• Potential cost savings: You may save money by choosing a single pair of photochromic lenses as opposed to buying a separate pair of prescription sunglasses, even if a high-quality transition lens for your eyeglasses costs a bit more.
  • UV protection: UV protection can be a significant benefit of using a photochromic lens. Many of these types of lenses offer UV protection that may not come with other prescription lenses unless special coatings have been added.

Disadvantages of Photochromic Lenses

Some potential disadvantages of photochromic lenses include:

  • The tint may be too dark or not dark enough: The level of tint can vary between brands of lenses. This is where a conversation with your eye doctor can be helpful. We can point you to the brand of photochromic lens that can be beneficial for your lifestyle.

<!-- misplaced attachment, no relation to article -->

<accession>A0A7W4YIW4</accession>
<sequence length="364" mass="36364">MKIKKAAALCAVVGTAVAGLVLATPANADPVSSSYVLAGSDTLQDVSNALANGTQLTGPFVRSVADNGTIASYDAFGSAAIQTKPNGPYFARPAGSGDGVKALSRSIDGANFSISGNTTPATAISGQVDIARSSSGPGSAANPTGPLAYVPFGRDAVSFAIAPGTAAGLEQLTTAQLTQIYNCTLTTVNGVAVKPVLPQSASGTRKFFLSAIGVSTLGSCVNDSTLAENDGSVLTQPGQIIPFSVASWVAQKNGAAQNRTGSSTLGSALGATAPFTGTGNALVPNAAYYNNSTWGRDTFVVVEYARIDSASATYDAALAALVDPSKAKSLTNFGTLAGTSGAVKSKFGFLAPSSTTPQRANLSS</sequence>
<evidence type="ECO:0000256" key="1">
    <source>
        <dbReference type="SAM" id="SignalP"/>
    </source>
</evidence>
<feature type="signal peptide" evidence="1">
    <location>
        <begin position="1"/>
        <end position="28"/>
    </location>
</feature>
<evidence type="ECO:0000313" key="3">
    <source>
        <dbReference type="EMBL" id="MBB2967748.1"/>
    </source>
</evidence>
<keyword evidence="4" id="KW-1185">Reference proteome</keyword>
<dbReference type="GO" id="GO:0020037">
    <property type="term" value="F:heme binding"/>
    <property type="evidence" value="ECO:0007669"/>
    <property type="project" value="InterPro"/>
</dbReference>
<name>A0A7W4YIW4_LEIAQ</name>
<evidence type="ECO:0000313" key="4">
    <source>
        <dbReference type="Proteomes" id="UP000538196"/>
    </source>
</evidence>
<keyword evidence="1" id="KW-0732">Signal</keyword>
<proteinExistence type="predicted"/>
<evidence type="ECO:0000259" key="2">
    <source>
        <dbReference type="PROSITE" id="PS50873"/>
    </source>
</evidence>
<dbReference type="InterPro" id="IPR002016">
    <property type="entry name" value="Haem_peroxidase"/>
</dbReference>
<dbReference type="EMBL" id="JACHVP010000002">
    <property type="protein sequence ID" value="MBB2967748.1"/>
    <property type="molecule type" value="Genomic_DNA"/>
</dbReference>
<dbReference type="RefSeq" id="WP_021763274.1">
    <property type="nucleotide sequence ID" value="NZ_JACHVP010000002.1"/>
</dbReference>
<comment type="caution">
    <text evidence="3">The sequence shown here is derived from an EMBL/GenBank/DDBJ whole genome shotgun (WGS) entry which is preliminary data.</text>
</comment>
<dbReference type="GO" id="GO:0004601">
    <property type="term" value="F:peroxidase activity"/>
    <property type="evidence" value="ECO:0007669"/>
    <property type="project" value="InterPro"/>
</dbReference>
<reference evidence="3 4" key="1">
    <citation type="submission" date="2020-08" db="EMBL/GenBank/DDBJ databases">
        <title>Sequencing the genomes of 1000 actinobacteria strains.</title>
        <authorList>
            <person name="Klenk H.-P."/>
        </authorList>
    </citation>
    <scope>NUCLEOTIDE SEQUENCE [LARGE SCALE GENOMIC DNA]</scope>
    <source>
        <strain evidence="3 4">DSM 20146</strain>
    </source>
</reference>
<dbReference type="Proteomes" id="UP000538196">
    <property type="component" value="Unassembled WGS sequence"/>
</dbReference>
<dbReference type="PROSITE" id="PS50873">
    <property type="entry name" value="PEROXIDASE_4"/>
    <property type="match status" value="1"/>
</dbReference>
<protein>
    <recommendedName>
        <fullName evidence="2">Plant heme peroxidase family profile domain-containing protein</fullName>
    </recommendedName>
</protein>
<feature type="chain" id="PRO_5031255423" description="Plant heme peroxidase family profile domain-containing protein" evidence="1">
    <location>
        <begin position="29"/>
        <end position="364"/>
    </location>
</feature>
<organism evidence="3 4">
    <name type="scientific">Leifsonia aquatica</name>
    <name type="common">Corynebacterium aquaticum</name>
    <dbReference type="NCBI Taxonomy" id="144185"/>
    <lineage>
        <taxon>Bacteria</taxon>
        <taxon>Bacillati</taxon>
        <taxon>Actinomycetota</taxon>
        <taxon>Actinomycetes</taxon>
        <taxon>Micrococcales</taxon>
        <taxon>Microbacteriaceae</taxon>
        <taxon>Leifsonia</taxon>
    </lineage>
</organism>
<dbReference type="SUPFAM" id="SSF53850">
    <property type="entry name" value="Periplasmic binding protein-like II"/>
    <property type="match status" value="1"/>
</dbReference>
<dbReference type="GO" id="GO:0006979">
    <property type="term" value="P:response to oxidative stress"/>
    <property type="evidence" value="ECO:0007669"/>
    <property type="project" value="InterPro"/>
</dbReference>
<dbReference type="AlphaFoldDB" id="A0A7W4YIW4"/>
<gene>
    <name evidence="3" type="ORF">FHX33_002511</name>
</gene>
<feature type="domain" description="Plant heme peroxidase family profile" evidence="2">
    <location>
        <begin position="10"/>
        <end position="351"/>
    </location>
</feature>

• They can be affected by temperature: Transition lenses may not be ideal for you if you live in a cold climate and require lenses that change quickly because temperature can affect how quickly photochromic lenses react to UV rays.

Why Protect Your Eyes from the Sun?

Protecting our eyes from the sun isn’t simply about being able to see while it’s bright outside—although that is a legitimate reason as well. The ultraviolet (UV) radiation that the sun emits can damage our eyes and the sensitive areas around them. Unprotected exposure to UV radiation can contribute to several eye diseases and conditions ranging from cataracts to skin cancer to growths on the eye called pterygium.